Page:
Hearing In Bank Denied.
Appeal from an order of the Superior Court of San Diego County denying a motion for a new trial.
On March 5, 1890, Cave J. Couts, one of the heirs-at-law of the decedent, having an allowed claim against the executrix of the will of the decedent, filed a petition for an order requiring the executrix to sell so much of the real estate as should be necessary to pay his claim, alleging that there was no personal property from which it could be paid. At the hearing of the petition upon the first trial, a nonsuit was granted, and the proceeding dismissed, from which order an appeal was taken to the supreme court, the decision of which is reported in 87 Cal. 480. The order appealed from was reversed and the proceeding remanded for a new trial. Upon the second trial, in addition to the objections made to the petition by other devisees and heirs-at-law of the decedent, who had appeared at the first trial, Helen I. Dear, one of the children and heirs-at-law of the deceased, was permitted for the first time to file her objections to the granting of the petition.
Trippet, Boone & Neale, for Appellants.
Conklin & Hughes, George J. Leovy, and Leovy & Palmer, for Respondents.
JUDGES: Harrison, J. Garoutte, J., and Paterson, J., concurred.
[34 P. 866] Upon the former appeal herein (87 Cal. 480), it was held that the petition for the order of sale was sufficient, and that determination is conclusive of the question upon the present appeal. The subsequent permission of the court below to allow Mrs. Dear to file objections to granting an order of sale does not give her any right to renew the objections to the sufficiency of the petition. By the proper publication of the order to show cause why the petition should not be granted, she was brought within the jurisdiction of the court, and was bound by its action as fully by her default for not appearing as if she had appeared and contested the sufficiency of the petition; and the determination by this court upon an appeal from that order was equally binding upon her. We do not, however, wish to be understood as intimating that the petition is in any respect defective, but to show that the question cannot be regarded as open for discussion.
It is not necessary for the court below, after our reversal of its former order, to again give the notice required by section 1539 of the Code of Civil Procedure. By the original compliance with the requirements of that section it had obtained jurisdiction in the matter and over all parties interested therein; and its subsequent action upon the petition was a movement within its jurisdiction, to be reversed only for some error in law which might be shown upon a direct appeal. After the remittitur had been filed therein, that court was at liberty to hear and dispose of the petition upon such notice as might be provided by its general rules, or as it might deem reasonable in the particular case; and unless it should be made to appear that it had abused its discretion in this respect, or that the parties entitled thereto had been prevented from a hearing, its action is not to be set aside. No claim of surprise or inability to properly present their objections was made herein, but the only objection to a hearing was the want of the statutory notice aforesaid, and this, as we have seen, was not required.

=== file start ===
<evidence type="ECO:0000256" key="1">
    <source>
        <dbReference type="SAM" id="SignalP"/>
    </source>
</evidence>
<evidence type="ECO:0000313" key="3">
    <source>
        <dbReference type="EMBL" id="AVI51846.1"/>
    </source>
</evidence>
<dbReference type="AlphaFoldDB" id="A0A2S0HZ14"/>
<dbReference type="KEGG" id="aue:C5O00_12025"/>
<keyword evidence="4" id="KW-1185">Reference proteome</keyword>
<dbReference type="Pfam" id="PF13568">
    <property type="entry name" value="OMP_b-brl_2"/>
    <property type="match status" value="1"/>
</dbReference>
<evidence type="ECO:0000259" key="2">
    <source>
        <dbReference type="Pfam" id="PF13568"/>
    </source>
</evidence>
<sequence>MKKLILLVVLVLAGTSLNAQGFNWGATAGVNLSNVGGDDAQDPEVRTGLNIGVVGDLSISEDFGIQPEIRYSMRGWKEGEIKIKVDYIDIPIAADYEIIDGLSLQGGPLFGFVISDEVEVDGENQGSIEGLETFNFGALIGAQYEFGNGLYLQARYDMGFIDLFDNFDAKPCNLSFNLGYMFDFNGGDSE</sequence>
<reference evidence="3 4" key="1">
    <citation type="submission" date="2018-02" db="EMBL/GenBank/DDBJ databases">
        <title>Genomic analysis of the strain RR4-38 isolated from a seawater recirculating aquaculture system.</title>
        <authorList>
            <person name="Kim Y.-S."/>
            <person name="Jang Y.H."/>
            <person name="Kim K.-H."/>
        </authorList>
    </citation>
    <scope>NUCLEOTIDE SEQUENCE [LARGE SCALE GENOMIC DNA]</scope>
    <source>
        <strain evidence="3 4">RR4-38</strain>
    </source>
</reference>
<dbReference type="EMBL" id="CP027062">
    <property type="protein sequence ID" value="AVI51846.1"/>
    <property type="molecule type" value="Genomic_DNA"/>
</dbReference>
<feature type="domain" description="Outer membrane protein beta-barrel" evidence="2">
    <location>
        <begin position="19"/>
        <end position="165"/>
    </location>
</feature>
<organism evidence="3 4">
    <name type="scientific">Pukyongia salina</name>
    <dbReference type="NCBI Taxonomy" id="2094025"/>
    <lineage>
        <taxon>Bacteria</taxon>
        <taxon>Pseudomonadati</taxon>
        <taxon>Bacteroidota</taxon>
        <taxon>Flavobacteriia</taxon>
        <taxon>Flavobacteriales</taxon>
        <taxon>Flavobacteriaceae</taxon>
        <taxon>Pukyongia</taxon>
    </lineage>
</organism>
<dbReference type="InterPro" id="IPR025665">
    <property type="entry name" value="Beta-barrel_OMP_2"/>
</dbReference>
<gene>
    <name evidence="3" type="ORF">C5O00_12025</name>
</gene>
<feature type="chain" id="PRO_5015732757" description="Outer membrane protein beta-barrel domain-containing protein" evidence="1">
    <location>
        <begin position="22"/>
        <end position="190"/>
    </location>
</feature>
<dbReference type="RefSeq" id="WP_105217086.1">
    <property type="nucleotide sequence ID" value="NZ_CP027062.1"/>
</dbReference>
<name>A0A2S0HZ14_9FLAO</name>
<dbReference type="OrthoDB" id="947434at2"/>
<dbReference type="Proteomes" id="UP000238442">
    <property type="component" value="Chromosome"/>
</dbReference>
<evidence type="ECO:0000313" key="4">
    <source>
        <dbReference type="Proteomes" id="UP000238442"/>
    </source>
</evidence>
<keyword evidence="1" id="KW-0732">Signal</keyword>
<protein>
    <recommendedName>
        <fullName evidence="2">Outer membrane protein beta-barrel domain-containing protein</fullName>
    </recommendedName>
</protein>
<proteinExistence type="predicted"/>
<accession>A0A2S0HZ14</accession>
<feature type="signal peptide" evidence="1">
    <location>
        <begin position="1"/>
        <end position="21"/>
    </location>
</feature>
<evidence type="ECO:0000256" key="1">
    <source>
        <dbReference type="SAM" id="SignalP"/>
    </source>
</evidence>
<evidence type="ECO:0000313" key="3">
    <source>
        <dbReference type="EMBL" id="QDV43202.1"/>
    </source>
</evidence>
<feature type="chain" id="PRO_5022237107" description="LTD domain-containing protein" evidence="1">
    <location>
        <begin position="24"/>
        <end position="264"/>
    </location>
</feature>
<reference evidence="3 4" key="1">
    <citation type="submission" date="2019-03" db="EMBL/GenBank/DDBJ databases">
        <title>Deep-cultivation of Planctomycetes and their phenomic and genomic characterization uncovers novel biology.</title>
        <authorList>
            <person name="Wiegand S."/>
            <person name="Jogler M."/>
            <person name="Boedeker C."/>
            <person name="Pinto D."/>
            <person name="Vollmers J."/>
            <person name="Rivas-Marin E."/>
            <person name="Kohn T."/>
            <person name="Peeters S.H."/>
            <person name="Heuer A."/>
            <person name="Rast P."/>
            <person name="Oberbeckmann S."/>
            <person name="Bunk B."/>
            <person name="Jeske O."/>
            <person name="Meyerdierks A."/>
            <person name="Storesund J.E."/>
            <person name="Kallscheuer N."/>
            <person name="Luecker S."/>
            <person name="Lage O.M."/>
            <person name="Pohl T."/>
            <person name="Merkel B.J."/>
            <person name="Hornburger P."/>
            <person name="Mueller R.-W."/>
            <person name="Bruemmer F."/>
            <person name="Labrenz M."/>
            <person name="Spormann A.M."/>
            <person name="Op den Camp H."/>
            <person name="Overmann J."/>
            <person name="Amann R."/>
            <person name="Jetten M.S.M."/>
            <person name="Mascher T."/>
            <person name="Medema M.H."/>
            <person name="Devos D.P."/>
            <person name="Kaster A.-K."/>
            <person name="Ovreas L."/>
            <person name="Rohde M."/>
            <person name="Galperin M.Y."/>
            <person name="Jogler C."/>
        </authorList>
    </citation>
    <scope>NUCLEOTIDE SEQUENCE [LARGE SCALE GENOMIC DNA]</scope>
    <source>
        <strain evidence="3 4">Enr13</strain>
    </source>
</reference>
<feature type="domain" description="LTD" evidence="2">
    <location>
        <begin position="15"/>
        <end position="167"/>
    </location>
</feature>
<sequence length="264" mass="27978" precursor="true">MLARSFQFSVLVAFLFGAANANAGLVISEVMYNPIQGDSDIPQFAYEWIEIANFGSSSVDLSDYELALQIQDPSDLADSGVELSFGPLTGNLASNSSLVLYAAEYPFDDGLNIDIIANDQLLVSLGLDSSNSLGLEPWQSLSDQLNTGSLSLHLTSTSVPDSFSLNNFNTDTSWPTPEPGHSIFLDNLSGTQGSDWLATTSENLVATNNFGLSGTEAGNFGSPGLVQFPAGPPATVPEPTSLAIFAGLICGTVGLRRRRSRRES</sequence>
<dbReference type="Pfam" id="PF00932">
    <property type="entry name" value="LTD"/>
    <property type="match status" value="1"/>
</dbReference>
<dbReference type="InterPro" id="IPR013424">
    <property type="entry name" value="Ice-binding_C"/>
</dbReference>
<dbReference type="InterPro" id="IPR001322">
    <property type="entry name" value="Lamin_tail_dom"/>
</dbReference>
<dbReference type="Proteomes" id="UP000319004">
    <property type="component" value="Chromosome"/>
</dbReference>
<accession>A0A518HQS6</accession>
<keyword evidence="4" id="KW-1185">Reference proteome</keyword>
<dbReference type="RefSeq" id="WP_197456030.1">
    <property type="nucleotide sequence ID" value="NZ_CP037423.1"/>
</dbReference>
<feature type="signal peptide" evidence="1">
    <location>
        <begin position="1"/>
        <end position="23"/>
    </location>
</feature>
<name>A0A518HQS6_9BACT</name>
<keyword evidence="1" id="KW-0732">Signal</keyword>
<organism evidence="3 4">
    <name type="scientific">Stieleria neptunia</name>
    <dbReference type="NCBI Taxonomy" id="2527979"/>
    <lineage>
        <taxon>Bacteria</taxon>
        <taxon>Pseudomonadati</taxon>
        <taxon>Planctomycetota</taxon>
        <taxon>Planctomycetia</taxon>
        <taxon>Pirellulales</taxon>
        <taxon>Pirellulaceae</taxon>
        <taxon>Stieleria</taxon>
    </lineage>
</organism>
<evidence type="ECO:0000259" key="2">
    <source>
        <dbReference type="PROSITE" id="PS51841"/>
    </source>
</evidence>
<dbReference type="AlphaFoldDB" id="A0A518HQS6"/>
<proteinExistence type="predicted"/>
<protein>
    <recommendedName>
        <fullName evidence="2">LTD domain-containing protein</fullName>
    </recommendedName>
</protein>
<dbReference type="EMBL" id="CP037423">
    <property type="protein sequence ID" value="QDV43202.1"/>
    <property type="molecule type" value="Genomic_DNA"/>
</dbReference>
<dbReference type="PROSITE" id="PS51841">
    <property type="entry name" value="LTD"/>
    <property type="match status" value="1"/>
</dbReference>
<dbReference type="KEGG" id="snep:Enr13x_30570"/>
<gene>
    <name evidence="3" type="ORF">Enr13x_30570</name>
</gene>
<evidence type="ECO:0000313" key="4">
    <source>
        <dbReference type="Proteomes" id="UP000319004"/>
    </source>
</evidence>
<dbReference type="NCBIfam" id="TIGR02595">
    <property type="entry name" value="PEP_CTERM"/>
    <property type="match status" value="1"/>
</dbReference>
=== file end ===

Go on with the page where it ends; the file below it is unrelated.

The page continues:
May 29, 1889, the executrix filed her account of receipts and disbursement on account of the estate from the 29th of January, 1887, to the 9th of May, 1889, and of all sums of money belonging to the said estate which had come into her hands as such executrix, and in the report accompanying her account stated that the respondent herein and some others had claims against her as executrix, the validity of which, as charges against the said estate, she asked the court to determine. Upon proper notice therefor this account was settled September 6, 1889, and in the order settling the account the court found that she had expended all the money that had been received by her as executrix, together with three hundred and fifteen dollars and three cents in addition, for which she was entitled to credit, and also that the claim of the respondent herein for twelve hundred and forty dollars and fifty-seven cents, mentioned in the report accompanying her account, was a legal charge against the estate, and she was directed to pay the same out of the moneys of said estate which might thereafter come into her hands as such executrix. At the hearing herein, upon the petition for the order of sale, the contestants ought to show that the claim of the respondent had been paid and discharged prior to the filing of the foregoing account, but the court refused to allow any evidence to be given in support thereof. This ruling was correct. It was said upon the former appeal herein: "The order settling the account was appealable, and the allowance of the claim is conclusive against every one interested, except those laboring under disability." The offer of the appellants was to impeach the correctness of the judgment after it had become final.
[34 P. 867] The offer to show that the claim of the petitioner had been paid by reason of his having had the use and occupation of a portion of the estate, for which he should account in a sum equivalent to the amount of his claim, was properly excluded. No issue of this kind was presented to the court, and the claim, if valid, was in the nature of a counterclaim, which should have been pleaded. Even if the facts had been admitted, it would not constitute a "payment." (Borland v. Nevada Bank , 99 Cal. 94.)
The ordered is affirmed.